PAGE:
Inspired by this article in HGTV Magazine, I decided to embark on a fabric furniture mod. I know I’m not ready to re-upholster an entire chair or couch (and frankly, I’ve never seen anyone who wasn’t a professional do a half-decent job at that), so I decided to work with my sewing skills to enhance something for our basement reno.
The focal point of the room is the awesome carpet, now accented by the aforementioned blue cabinet. We waved bye-bye to the old couch that had belonged once to my grandmother, then my mother, then me, and I was looking for something to sit on that wouldn’t cost a fortune.
I thrifted around until one day I found this blue chair. (My son really liked it, so congratulations, you have a five-year-old for scale here!) It was in good shape other than the seat cushion being very worn (on both sides).
It was sturdy and was made of real wood, which is always something I look for when I’m buying used. I love myself some IKEA and HomeGoods, don’t get me wrong, but pressboard has a definite life, and I’m not going to get something to last in my active household if it’s pre-loved and wasn’t quality to begin with.
To begin the transformation, my mom and I went to Hobby Lobby where I picked up fabric that was a trendy pattern but still felt like it worked with the rug (2 yards of Martella). I also picked an accent of a solid darker blue (1 yard of Midnight Venice) and a large teal button (Round Teal Oil Color Coconut Button). Finally, piping cord for inside the edge beading (Natural Cotton - 6 yards). All told, $24.
1) Measure and Cut
Back at home: first things first. I unzipped the old cushion and measured it. The seat top and bottom were pretty worn, so that fabric got tossed. However, I salvaged the zipper for the new cushion and cut strips out of the vertical sides so the beading on the new cushion would match the chair. I wanted it to look like a chair with a great cushion instead of a chair with a new cushion.
First, using my rotary cutter, I cut out the large square pieces for the top and bottom from the Martella fabric. Next, I measured and cut the side pieces: one for the front and 2/3 of each side, then two for the back and 1/3 of each side to incorporate the zipper. That was cut horizontally in half allowing 1” extra for the zipper seam.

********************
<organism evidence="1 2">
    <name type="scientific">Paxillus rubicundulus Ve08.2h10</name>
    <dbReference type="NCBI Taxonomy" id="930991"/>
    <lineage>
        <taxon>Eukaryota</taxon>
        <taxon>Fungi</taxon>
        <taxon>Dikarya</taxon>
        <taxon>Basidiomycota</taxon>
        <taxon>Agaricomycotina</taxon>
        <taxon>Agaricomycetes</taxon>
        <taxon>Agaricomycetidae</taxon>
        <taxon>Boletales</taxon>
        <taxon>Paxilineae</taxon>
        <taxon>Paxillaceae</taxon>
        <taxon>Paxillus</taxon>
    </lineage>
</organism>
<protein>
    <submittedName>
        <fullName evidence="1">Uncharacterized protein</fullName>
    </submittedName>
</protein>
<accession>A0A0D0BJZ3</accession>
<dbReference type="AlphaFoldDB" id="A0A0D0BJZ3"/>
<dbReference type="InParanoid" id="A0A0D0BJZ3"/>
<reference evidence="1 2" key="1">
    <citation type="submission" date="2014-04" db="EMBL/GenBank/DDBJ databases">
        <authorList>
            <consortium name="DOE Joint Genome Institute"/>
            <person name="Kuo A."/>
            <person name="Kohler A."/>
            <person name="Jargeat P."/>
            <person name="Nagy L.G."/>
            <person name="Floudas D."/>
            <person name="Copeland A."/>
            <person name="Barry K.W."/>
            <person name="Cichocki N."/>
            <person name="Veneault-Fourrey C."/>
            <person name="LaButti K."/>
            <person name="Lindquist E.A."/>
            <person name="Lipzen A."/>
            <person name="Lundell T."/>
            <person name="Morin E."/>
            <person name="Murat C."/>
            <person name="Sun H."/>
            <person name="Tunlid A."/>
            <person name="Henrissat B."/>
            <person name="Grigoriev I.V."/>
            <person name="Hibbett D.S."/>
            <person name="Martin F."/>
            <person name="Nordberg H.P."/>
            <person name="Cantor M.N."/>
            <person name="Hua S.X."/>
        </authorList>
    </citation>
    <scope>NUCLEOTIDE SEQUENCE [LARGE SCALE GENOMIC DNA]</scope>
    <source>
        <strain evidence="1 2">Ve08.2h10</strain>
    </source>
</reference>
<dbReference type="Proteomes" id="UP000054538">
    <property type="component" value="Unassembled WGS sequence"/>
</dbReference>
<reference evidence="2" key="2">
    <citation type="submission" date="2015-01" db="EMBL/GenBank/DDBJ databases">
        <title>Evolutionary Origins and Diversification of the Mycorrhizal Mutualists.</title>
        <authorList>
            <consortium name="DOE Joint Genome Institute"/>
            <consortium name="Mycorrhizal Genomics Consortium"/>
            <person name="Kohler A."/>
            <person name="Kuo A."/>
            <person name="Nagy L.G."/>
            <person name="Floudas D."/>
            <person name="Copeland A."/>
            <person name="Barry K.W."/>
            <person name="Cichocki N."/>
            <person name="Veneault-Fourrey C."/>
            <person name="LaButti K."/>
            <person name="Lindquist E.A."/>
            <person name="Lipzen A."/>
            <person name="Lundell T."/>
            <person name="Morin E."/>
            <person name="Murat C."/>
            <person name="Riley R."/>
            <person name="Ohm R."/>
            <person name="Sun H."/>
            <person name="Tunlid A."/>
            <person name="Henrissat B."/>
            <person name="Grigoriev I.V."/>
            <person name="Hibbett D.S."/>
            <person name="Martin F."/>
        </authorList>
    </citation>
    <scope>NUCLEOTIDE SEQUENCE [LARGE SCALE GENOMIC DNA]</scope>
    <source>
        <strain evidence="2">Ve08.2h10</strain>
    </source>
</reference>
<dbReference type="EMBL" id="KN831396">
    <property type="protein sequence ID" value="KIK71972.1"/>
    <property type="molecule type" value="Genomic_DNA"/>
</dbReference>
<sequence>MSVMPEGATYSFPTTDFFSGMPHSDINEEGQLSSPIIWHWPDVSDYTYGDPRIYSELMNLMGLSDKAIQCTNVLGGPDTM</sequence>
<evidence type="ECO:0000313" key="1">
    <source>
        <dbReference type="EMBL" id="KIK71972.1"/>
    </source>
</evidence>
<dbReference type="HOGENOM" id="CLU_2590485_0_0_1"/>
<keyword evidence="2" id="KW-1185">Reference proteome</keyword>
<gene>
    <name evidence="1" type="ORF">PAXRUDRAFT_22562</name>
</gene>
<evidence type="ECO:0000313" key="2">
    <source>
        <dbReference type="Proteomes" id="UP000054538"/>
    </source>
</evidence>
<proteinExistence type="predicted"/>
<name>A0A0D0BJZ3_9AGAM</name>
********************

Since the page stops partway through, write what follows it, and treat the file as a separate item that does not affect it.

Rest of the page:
(Note: Boomer loves the rotary cutting mat. I don’t know why.)
I attached the zipper to those pieces (and managed to un-zip the pull not once, but TWICE—zippers with no stops are maddening!). Then, I started on the side beading.
Using the blue from the cushions, I made long, 2” wide strips. Pinning them tightly around the perimeter of the first square, I lined it up at the 2/3 point of a side to have all the seams begin and end together. In retrospect, I wouldn’t do it that way again, but too many edges can create too many layers and make your sewing machine angry. But—I learned, so you can live it right when you recover your chair cushion. (Let the beading begin and end separately from where the two vertical edges meet.)
4) Attach Top and Bottom to Side
So, status was: pinned—the 6” deep side piece and the top square sandwiching the blue fabric with the cord bead. I used a zipper foot so I could get it nice and close. I wanted the bead pulled as tight as it could go. After I ran around once, it was still looser than I wanted, so I did a second row (extra strength, right?) even tighter.
I will note here that one thing I’m glad I did was wait to sew both ends of the vertical sides together. I sewed the first one but waited until I came within a few inches on my loop of the top. Otherwise, I don’t think I could have gotten the measurement right. Square corners with that many layers are hard to be exact on, and if each one had only eaten a quarter inch of extra fabric, I would have ended up a full inch off. So I waited to stitch the end off the vertical side (the zipper piece onto the rest of the side) until the side was also completely attached to the top.
Once the top was on, I pinned the bottom. Because of the handy zipper, I didn’t have to leave any room for turning and could sew the whole thing by machine. I am very glad I religiously checked the corners. Nothing would have annoyed me more than to realize I had finished and the corners made the whole thing pull itself in a twist.
I sewed that around using a zipper foot, then did a second loop to get the beading as tight as I could. When I was done, I stuffed the cushion back in and was pleased to see it was a perfect fit!
5) Accent Pillow
Finally, I started on an accent pillow. Using an old BRIGHT red pillow I’d had from years ago that has seen better days, I measured and cut a fun diagonal of the flowered cushion material. Then, using the blue accent solid, I filled in the rest. I attached the front pieces and top-stitched, then attached the back. I used scraps to make a place to attach the button, then stitched it on with contrasting yellow embroidery thread.
I stuffed in the pillow. I waffled on just stitching the top but in the end decided to invisible stitch the top by hand. I always regret this halfway through but had already committed. The pillow was way to fluffy to stitch half and try to get it in.
Ultimately, despite stabbing myself a couple times, I finished the invisible stitch. When I put the pillow in place, I hated the button. I loved the button by itself, but it didn’t work on the piece.
Snip, snip, bye-bye button. I just wriggled it around a bit until the yellow thread ends disappeared inside.
So, the cushion was done, zipped, and pressed into place. Then the pillow was fluffed and dropped until I liked its level of louchiness.
Final result? I’m very pleased!